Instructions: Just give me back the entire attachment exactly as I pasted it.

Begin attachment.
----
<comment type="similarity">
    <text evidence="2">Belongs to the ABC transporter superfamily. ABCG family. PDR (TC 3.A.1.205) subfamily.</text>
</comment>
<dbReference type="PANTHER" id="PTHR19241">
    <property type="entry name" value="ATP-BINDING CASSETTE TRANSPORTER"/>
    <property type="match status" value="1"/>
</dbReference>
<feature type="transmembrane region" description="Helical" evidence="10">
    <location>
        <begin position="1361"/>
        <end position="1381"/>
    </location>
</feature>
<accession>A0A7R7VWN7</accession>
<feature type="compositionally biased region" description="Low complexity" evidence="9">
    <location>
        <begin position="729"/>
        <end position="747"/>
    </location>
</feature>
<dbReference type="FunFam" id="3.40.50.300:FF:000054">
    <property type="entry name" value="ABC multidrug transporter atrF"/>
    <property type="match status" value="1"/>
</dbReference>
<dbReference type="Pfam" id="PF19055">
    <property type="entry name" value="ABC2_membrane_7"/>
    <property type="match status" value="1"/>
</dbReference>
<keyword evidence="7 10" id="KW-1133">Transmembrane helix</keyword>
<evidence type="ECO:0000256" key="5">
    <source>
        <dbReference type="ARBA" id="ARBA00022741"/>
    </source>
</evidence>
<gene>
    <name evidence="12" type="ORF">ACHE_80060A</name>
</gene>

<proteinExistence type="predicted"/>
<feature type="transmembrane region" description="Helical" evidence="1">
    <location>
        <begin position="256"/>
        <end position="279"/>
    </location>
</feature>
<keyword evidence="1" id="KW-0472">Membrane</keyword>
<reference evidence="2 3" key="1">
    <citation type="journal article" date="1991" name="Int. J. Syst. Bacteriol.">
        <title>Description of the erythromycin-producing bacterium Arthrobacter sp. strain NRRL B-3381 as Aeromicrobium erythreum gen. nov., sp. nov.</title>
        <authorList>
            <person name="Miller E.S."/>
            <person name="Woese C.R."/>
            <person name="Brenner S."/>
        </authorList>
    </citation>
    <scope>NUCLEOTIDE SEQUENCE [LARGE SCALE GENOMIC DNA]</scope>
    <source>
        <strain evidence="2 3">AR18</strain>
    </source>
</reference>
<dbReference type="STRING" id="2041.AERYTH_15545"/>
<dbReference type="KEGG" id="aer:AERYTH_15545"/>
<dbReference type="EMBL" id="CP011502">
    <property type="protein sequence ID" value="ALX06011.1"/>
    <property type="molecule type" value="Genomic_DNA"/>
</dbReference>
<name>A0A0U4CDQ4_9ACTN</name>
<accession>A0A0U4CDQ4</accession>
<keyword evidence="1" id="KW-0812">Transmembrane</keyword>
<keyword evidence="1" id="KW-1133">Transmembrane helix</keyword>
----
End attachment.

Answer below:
<comment type="similarity">
    <text evidence="2">Belongs to the ABC transporter superfamily. ABCG family. PDR (TC 3.A.1.205) subfamily.</text>
</comment>
<dbReference type="PANTHER" id="PTHR19241">
    <property type="entry name" value="ATP-BINDING CASSETTE TRANSPORTER"/>
    <property type="match status" value="1"/>
</dbReference>
<feature type="transmembrane region" description="Helical" evidence="10">
    <location>
        <begin position="1361"/>
        <end position="1381"/>
    </location>
</feature>
<accession>A0A7R7VWN7</accession>
<feature type="compositionally biased region" description="Low complexity" evidence="9">
    <location>
        <begin position="729"/>
        <end position="747"/>
    </location>
</feature>
<dbReference type="FunFam" id="3.40.50.300:FF:000054">
    <property type="entry name" value="ABC multidrug transporter atrF"/>
    <property type="match status" value="1"/>
</dbReference>
<dbReference type="Pfam" id="PF19055">
    <property type="entry name" value="ABC2_membrane_7"/>
    <property type="match status" value="1"/>
</dbReference>
<keyword evidence="7 10" id="KW-1133">Transmembrane helix</keyword>
<evidence type="ECO:0000256" key="5">
    <source>
        <dbReference type="ARBA" id="ARBA00022741"/>
    </source>
</evidence>
<gene>
    <name evidence="12" type="ORF">ACHE_80060A</name>
</gene>

<proteinExistence type="predicted"/>
<feature type="transmembrane region" description="Helical" evidence="1">
    <location>
        <begin position="256"/>
        <end position="279"/>
    </location>
</feature>
<keyword evidence="1" id="KW-0472">Membrane</keyword>
<reference evidence="2 3" key="1">
    <citation type="journal article" date="1991" name="Int. J. Syst. Bacteriol.">
        <title>Description of the erythromycin-producing bacterium Arthrobacter sp. strain NRRL B-3381 as Aeromicrobium erythreum gen. nov., sp. nov.</title>
        <authorList>
            <person name="Miller E.S."/>
            <person name="Woese C.R."/>
            <person name="Brenner S."/>
        </authorList>
    </citation>
    <scope>NUCLEOTIDE SEQUENCE [LARGE SCALE GENOMIC DNA]</scope>
    <source>
        <strain evidence="2 3">AR18</strain>
    </source>
</reference>
<dbReference type="STRING" id="2041.AERYTH_15545"/>
<dbReference type="KEGG" id="aer:AERYTH_15545"/>
<dbReference type="EMBL" id="CP011502">
    <property type="protein sequence ID" value="ALX06011.1"/>
    <property type="molecule type" value="Genomic_DNA"/>
</dbReference>
<name>A0A0U4CDQ4_9ACTN</name>
<accession>A0A0U4CDQ4</accession>
<keyword evidence="1" id="KW-0812">Transmembrane</keyword>
<keyword evidence="1" id="KW-1133">Transmembrane helix</keyword>